This festival reflects the tradition and culture of the Sindhis. It is celebrated as the birthday of Asht Dev. Hi is believed to be the community God of the Sindhis. His birthday falls on the second tithi (occasion) of Chaitra (the first month of the year according to the Hindu calendar). This day is considered to be very auspicious and is rejoiced with much pomp and splendor.

Buddha Purnima

Buddha Purnima, the birth anniversary of Lord Buddha, is celebrated by Buddhists all over India. But it is very popular in Sarnath and Bodhgaya. The Buddhists offer prayers in their temples on this day. The Buddha was born on a full moon day in the month of Vaisakh in 563 B.C. He achieved enlightenment as well as Nirvana on the same date.


Id-ul-Fitr or Ramzan Id marks the end of Ramzan, the month during which the Muslims fast everyday. Ramzan means the 'festival of breaking the fast'. Fitr is derived from the word 'fatar' meaning 'breaking'. Ramzan Id is celebrated on a day when the new moon appears. Prayers are offered in mosques and Idgahs and elaborate festivities are held. The festival is celebrated by the Muslims with great fanfare.


Held on first 'Baisakh'- the 13th April - Baisakhi is one of Himachal's most important festival. Rooted in the rural agrarian tradition, it bids a final farewell to winter. The Sikhs celebrate this as a collective birthday, filling the atmosphere with gaiety, music, dancing and good cheer. This festival is an opportunity in villages to enjoy with sheer abandon because they know that a season of hard work follows soon after which is the time for harvesting corn and other grains.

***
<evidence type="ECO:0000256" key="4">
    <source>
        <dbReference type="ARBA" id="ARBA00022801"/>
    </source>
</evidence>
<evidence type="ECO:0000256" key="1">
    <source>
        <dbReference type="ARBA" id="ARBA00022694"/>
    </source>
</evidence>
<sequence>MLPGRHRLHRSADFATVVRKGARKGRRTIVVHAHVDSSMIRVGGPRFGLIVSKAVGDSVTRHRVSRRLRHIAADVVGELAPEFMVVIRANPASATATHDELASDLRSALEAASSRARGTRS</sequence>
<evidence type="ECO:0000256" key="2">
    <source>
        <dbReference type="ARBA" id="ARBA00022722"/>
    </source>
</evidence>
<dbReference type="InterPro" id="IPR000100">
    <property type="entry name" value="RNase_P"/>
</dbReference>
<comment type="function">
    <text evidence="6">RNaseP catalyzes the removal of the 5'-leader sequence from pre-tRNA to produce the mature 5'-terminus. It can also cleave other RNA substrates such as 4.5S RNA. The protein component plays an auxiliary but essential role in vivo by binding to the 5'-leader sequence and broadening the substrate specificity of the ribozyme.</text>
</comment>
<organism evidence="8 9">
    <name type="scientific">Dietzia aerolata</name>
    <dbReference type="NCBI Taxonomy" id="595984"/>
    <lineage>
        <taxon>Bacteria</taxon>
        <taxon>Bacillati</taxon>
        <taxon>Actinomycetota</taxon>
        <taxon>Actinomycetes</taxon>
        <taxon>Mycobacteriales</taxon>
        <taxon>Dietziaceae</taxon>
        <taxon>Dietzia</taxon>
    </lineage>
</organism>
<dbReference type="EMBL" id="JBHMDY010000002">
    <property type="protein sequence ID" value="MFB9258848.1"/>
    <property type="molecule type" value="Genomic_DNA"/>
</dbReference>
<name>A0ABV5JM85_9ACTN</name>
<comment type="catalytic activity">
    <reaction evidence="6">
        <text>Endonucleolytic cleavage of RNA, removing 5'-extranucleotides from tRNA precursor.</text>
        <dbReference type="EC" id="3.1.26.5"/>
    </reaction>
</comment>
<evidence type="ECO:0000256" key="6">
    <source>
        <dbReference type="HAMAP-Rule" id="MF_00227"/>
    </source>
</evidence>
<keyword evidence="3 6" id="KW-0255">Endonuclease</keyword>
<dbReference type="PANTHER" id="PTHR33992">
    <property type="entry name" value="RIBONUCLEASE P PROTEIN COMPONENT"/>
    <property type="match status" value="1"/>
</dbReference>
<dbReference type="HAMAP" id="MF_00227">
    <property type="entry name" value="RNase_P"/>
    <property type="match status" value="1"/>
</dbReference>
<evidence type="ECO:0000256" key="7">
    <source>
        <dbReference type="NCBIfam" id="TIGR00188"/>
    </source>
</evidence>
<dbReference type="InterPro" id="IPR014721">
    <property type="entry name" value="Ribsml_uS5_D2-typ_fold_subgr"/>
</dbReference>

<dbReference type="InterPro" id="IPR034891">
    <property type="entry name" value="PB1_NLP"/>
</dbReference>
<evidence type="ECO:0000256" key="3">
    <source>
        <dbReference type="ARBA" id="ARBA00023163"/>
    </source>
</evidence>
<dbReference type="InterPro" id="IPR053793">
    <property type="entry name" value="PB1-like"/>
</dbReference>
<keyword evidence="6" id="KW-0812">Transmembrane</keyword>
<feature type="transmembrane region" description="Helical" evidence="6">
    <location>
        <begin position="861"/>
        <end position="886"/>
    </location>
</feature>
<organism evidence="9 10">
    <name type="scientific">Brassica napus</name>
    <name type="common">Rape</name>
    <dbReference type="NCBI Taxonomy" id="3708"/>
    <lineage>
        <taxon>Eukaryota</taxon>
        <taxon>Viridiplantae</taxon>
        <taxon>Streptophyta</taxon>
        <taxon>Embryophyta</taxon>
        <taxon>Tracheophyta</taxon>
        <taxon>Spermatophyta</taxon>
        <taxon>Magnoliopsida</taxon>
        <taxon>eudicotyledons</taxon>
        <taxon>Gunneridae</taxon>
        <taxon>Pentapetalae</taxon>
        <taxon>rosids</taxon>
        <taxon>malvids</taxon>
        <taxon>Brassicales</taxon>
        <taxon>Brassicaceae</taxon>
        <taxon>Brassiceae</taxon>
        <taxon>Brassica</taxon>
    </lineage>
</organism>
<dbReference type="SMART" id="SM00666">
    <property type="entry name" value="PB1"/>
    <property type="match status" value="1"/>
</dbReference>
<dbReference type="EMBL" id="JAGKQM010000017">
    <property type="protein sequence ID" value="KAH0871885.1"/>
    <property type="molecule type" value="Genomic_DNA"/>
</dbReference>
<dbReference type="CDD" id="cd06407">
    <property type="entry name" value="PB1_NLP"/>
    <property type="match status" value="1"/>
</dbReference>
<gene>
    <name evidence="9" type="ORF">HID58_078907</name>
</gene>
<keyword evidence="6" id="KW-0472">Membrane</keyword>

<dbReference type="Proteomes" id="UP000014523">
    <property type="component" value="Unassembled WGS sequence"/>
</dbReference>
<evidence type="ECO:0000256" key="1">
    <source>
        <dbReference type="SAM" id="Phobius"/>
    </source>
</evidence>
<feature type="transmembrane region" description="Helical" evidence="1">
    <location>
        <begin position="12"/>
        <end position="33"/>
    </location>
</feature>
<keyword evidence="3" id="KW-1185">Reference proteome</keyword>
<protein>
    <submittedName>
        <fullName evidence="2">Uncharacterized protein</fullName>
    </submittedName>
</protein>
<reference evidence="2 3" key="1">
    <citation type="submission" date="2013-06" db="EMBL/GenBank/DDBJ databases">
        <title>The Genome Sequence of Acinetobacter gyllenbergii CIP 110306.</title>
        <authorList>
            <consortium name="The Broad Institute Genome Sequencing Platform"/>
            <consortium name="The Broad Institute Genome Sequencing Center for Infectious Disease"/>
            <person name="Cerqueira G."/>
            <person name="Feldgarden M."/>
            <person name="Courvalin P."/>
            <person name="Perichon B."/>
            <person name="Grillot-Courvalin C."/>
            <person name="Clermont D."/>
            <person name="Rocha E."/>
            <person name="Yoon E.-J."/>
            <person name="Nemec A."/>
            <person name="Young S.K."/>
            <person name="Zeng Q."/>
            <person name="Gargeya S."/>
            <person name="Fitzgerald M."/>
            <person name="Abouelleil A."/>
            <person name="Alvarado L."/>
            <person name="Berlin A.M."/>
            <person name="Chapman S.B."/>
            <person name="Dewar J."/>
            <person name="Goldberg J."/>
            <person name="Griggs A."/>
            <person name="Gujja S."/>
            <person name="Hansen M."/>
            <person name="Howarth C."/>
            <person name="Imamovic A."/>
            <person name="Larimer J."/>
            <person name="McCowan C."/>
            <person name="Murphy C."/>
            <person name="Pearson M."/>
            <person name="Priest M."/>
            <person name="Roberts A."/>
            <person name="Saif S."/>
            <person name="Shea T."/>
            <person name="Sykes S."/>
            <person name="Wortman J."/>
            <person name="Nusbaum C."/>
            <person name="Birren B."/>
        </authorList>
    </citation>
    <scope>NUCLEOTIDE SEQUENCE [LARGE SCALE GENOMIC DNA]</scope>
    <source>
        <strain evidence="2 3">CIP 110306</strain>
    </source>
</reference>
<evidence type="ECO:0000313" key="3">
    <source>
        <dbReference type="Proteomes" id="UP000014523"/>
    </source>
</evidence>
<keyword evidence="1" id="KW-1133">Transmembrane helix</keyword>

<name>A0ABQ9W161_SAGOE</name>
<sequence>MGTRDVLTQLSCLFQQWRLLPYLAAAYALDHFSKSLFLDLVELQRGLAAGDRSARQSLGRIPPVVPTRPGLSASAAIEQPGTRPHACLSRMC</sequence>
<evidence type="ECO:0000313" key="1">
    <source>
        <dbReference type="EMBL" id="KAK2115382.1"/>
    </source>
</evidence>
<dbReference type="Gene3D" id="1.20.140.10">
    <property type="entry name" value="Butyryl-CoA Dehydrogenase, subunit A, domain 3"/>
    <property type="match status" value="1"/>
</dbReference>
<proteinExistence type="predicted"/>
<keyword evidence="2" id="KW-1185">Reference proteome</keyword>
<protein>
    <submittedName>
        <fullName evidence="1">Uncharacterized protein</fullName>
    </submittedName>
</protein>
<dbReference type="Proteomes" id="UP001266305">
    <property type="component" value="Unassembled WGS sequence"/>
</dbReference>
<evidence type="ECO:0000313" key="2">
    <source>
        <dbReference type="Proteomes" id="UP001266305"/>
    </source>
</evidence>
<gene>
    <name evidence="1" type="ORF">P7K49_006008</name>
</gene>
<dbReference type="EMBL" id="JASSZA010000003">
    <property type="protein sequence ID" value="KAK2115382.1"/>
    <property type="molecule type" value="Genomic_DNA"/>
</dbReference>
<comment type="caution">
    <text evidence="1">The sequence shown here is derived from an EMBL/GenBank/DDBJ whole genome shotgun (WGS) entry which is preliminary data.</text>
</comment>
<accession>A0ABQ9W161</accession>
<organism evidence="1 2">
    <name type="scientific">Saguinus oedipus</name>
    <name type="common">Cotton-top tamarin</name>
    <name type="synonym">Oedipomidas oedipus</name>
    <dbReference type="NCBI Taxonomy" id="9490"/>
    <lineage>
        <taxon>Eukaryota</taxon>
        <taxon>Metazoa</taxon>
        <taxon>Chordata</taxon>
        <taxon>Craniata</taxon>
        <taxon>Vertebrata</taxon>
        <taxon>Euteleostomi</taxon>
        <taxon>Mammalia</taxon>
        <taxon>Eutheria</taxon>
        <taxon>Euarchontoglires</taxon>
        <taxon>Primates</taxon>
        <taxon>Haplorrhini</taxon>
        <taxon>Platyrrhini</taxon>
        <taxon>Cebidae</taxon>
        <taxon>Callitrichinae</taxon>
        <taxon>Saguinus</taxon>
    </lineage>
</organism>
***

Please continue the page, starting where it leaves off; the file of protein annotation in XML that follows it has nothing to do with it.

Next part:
Karaga Naba

The amazing festival of Karaga begins from the Dharmaraja temple in Bangalore. A devotee is chosen and a Karaga or a clay pot is placed on his head. The pot represents Shakti, the mother-goddess of archaic strength. The devotee has to balance the pot as he has a staff and a sword that occupy his hands.

Meenakshi Lalaynam (Chitra Festival)

This 10 day festival takes place at the Meenakshi Temple in Madurai, to celebrate the mythical marriage between Siva and Meenakshi. The Meenakshi temple is one of the most spectacular excessive displays of architecture on earth. The temple has nine towering gopurams and thousands of pillars, covered from top to bottom with some 30 million colorful carvings and gypsum images of gods, demons and animals.

Dhungri Forest Festival